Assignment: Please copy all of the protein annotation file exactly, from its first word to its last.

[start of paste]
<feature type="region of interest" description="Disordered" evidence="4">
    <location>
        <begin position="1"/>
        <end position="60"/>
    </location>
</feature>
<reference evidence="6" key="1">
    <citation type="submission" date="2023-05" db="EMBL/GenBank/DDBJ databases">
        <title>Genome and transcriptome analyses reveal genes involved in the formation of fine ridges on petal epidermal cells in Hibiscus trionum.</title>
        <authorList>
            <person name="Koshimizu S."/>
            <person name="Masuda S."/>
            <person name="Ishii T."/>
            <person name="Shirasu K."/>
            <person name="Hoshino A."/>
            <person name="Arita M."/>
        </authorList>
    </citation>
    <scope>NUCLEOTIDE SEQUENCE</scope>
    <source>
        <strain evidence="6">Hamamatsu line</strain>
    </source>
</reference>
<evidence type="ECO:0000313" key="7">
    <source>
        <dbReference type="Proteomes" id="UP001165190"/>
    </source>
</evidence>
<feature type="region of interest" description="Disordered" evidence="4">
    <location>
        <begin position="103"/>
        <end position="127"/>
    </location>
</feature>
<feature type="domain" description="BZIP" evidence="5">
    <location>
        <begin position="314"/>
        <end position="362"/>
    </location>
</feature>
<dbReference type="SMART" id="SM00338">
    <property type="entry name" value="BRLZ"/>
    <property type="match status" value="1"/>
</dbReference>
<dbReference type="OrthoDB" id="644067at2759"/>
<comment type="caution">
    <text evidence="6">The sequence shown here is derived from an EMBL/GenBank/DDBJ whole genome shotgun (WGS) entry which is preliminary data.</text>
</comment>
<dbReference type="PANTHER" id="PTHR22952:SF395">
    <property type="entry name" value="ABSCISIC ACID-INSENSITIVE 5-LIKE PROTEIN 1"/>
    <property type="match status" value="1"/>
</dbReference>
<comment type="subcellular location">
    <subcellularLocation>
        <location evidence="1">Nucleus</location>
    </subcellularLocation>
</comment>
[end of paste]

<feature type="region of interest" description="Disordered" evidence="4">
    <location>
        <begin position="1"/>
        <end position="60"/>
    </location>
</feature>
<reference evidence="6" key="1">
    <citation type="submission" date="2023-05" db="EMBL/GenBank/DDBJ databases">
        <title>Genome and transcriptome analyses reveal genes involved in the formation of fine ridges on petal epidermal cells in Hibiscus trionum.</title>
        <authorList>
            <person name="Koshimizu S."/>
            <person name="Masuda S."/>
            <person name="Ishii T."/>
            <person name="Shirasu K."/>
            <person name="Hoshino A."/>
            <person name="Arita M."/>
        </authorList>
    </citation>
    <scope>NUCLEOTIDE SEQUENCE</scope>
    <source>
        <strain evidence="6">Hamamatsu line</strain>
    </source>
</reference>
<evidence type="ECO:0000313" key="7">
    <source>
        <dbReference type="Proteomes" id="UP001165190"/>
    </source>
</evidence>
<feature type="region of interest" description="Disordered" evidence="4">
    <location>
        <begin position="103"/>
        <end position="127"/>
    </location>
</feature>
<feature type="domain" description="BZIP" evidence="5">
    <location>
        <begin position="314"/>
        <end position="362"/>
    </location>
</feature>
<dbReference type="SMART" id="SM00338">
    <property type="entry name" value="BRLZ"/>
    <property type="match status" value="1"/>
</dbReference>
<dbReference type="OrthoDB" id="644067at2759"/>
<comment type="caution">
    <text evidence="6">The sequence shown here is derived from an EMBL/GenBank/DDBJ whole genome shotgun (WGS) entry which is preliminary data.</text>
</comment>
<dbReference type="PANTHER" id="PTHR22952:SF395">
    <property type="entry name" value="ABSCISIC ACID-INSENSITIVE 5-LIKE PROTEIN 1"/>
    <property type="match status" value="1"/>
</dbReference>
<comment type="subcellular location">
    <subcellularLocation>
        <location evidence="1">Nucleus</location>
    </subcellularLocation>
</comment>